Review needed

A NYS DOS Coastal Zone consistency review is required for new construction of most structures. DOS reviews are not required for many projects which qualify as Nationwide Permits.

First steps

Contact the NYS DOS to discuss your project scope and requirements.

Learn more: NYS DOS Coastal Management Program 

New York City Department of City Planning (NYC DCP)

Review possible

A Waterfront Revitalization Program (WRP) consistency review may be required.

First steps

Contact the NYC DCP to discuss your project scope and requirements.

Learn more: NYC DCP Waterfront Revitalization Program

Related Permits

Your project may require need other NYC DEC permits:

  • SPDES (State Pollutant Discharge Elimination System) Permit
  • Stormwater Permit for Construction Activities
  • Water Withdrawals

Once the above agencies have approved your project, you’ll also need to obtain any necessary building and construction permits from NYC Department of Buildings.

For more information, see Related Permits

Project-Specific Application Requirements

The following are specific application requirements for development near a wetland.

Project Description

Your project description must explain why it is necessary to build in the chosen area, and include:

  • Proof that the construction of the riprap is not likely to cause any measurable increase in erosion at the development site or other location; and that it prevents or minimizes adverse effects to natural protective features, existing erosion protection structures, and natural resources such as significant fish and wildlife habitats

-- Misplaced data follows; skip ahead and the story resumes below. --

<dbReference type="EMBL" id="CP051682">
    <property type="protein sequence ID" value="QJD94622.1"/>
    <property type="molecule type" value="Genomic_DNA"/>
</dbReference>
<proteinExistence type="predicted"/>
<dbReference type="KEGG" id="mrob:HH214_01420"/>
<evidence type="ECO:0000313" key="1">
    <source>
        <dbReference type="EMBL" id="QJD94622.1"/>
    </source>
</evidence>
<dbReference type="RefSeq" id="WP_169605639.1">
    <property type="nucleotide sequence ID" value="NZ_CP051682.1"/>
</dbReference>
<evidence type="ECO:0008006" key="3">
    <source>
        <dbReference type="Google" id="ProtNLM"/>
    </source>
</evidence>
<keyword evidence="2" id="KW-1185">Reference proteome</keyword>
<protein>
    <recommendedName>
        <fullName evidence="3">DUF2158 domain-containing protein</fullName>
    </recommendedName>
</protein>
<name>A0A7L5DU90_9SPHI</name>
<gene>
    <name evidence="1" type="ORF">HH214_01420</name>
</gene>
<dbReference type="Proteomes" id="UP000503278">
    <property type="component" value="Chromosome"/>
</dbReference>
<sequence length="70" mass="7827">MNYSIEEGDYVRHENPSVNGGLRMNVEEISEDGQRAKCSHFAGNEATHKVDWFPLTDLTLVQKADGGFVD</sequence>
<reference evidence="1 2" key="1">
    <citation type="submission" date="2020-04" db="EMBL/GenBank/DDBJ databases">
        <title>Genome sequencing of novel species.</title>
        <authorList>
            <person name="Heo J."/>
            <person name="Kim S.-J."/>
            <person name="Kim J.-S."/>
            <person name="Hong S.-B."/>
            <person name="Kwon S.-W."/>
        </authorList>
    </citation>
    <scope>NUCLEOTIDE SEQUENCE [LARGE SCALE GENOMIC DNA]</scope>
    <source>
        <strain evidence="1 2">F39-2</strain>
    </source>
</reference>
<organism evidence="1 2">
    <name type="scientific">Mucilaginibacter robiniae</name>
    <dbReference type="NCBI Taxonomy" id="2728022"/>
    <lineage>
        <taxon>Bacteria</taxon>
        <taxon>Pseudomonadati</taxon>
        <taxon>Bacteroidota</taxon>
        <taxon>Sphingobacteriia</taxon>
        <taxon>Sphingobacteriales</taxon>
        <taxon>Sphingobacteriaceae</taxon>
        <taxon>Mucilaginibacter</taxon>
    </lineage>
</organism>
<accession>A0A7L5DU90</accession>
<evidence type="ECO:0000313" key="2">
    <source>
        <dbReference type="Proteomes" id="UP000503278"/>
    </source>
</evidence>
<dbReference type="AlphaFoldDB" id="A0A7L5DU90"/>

• Include a descriptive narrative for complex projects, such as those involving more than one activity, where variances are involved, or for residential subdivisions. If your project exceeds compatible use actions and thresholds, NYS DEC will generally require mitigation of unavoidable impacts to the environment. For more about NYS DEC Land Use regulations, see:

Guidelines on Drawing Information/
Content for Development in Tidal Wetland Adjacent Areas

See DEC’s Drawing Checklist for Development in Tidal Wetland Adjacent Area for a list of what to include on each drawing listed below:

  • Drawing Set Cover Sheet (recommended for projects with numerous drawings)
  • Site Location & Vicinity Map
  • Site Photos and Photo Location Map
  • Existing Site Conditions Map
  • Proposed Site/Project Plan
  • Cross Sections and Details

Agency Contacts

Army Corps

U.S. Army Corps of Engineers, NY District
Regulatory Branch, Room 1937
26 Federal Plaza
New York, NY 10278-0090

Phone: (917) 790-8511
Fax: (212) 264-4260


Regional Permit Administrator
New York State Department of Environmental Conservation
Region 2
1 Hunter’s Point Plaza
47-40 21st Street
Long Island City, NY 11101-5401

Email: [email protected]
Phone: (718) 482-4997
Fax: (718) 482-4975


Consistency Review Unit
Office of Planning and Development
New York State Department of State
Suite 1010
99 Washington Avenue
One Commerce Place
Albany, NY 12231-0001

Email: [email protected]
Phone (518) 474-6000
Alternate: (518) 474-6572


Michael Marrella
Director of Waterfront and Open Space
New York City Department of City Planning
120 Broadway, 31st Floor
New York, NY 10271

Email: [email protected]
Phone (212) 720-3626


Land Use Regulations near Wetlands

Procedural requirements for specific types of activities near wetlands are listed on the following website pages on Westlaw:

Stormwater Management

New York State Stormwater Management Design Manual
New York State Department of Environmental Conservation
Technical manual for engineers, designers, and other professionals

Conserving Natural Areas and Wildlife in Your Community: Smart Growth Strategies for Protecting the Biological Diversity of New York’s Hudson River Valley
New York State Department of Environmental Conservation
Chapter 10: Stormwater Management for People and Wildlife includes introductory techniques for stormwater management